1. Causes of Blood in Urine
Blood in the urine is something that always needs to be tested. We call it hematuria. And the most important thing that we need to rule out, when a patient presents with that, is any sort of cancer that might be affecting the urinary tract. So that might be anything from the kidney right down to the urethra.
One of the commonest of course is kidney cancer. You can get cancer rising in the bladder, or in fact any lining of the urinary tract along the whole way. Prostate cancer rarely presents with blood in the urine, but can. So they’re really the main diagnosis that we need to rule out. Sometimes however, you can get blood in the urine with a cluster of other symptoms. These include painful urination, or a fever. That situation is very different because it’s far more likely to be due to an infection. It could also be due to an urinary tract infection. But when we see blood in the urine, without those other infective symptoms. We must rule out any sort of cancer.
Another potential cause of blood in the urine, can be kidney disease. Sometimes the actual filtering systems within the kidney, the glomeruli, can bleed and you can have a condition called, glomerulonephritis. This needs to be treated as well. Sometimes, blood in the urine, or hematuria, can be visible to the patient, what we call that, gross hematuria. And that’s what present or approach us present with.
Other times however, they might have had a urine test done for another reason altogether. And it was only during this test that blood cells have been found under the microscope. This is then called microscopic hematuria. They’re really quite different in terms of their clinical importance. Microscopic hematuria is actually not that uncommon. Again, we still need to rule out any underlying disease. However, sometimes we’ll see very small elevations of red blood cells in the urine. These elevation sometime turn out to be nothing at all. But our job as urologists is certainly to diagnose. We must identify if there is any sinister cause of that blood in the urine.
2. Tests to Determine Causes of Blood in Urine
The first test for blood in the urine is of course a urine test. If the patient is presenting to the GP with blood in the urine, then the GP will test that urine. This is to confirm that there are red blood cells and to rule out potentially any infection. Sometimes the actual shape of the red blood cells under the microscope can give us clues about the potential diagnosis. For example, if the shape has been altered of the red blood cells, then it’s more likely to be due to disease of the filters within the kidney. But if the shape has not changed then it may be more likely to be due to a tumour, such as a kidney cancer for example.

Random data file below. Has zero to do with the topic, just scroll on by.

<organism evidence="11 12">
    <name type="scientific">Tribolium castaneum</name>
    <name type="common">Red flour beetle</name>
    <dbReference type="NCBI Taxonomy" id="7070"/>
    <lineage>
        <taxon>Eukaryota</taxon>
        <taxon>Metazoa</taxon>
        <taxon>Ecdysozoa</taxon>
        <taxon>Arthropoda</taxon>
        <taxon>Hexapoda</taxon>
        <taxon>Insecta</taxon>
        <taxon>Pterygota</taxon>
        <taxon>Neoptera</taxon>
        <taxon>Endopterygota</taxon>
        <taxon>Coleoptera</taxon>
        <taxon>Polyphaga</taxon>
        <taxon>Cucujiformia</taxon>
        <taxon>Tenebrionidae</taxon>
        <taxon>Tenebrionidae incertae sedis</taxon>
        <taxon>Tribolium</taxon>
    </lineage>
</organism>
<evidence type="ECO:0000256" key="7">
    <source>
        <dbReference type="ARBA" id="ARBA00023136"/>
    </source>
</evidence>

Seek Regular Follow Up
You can have episodes when you see blood in the urine, and it’s quite obviously red, and then a few days later you might get a urine test and actually have no red blood cells in there at all. I think it’s important that if that occurs to actually not to be re-assured by that. I’ll give you an example. If a patient has a tumour in the bladder it might bleed one day, causing visible blood in the urine. Then it will stop bleeding a few days later. Now if it stops bleeding, it hasn’t gone away, it’s just stopped bleeding. So if a patient has blood in the urine and then it stops, they must still see a doctor. The bleeding must be investigated.
CT and Imaging Tests
The tests for blood in the urine once you’ve actually tested the urine are imaging. This might take the form of a urinary tract ultrasound. This is a totally non-invasive test which can look at the kidneys, and the bladder. It can also assess the prostate in men. However if there is nothing found on that but there’s even more suspicion, then sometimes we’ll get a CT scan. A CT scan is much more sensitive at picking up smaller tumours, for example. You will be injected with some contest or dye into your vein. The contrast or dye, will then be filtered by the kidneys and will light up the urinary tract system. The CT scan detects this and gives us a really good picture of the kidney tracts.
Cystoscopy is another test you need to have done. We will use this to look inside the bladder, with a scope, because sometimes you can get a very small or flat lesion arising from the bladder, such as a flat bladder cancer, that you can’t actually see on imaging. So we have to directly eyeball it with a scope.
There are also some other urine tests that we’ll occasionally do, which are not just confirming for whether there’s blood in it or not, but actually looking for abnormal, or cancer cells within the urine, that’s called urine cytology. And if we do that we’ll often get three of them because the shedding of tumour cells from a tumour within the urinary tract is quite intermittent. For example, if we just did one of those then the tumour might not be shedding any of it’s cancer cells that day, so we tend to get them on different days.
Associate Professor Dr. Jeremy Grummet – Urological surgeon and Director of Clinical Research in Urology at Alfred Health. Member of Australian Urology Associates private practice group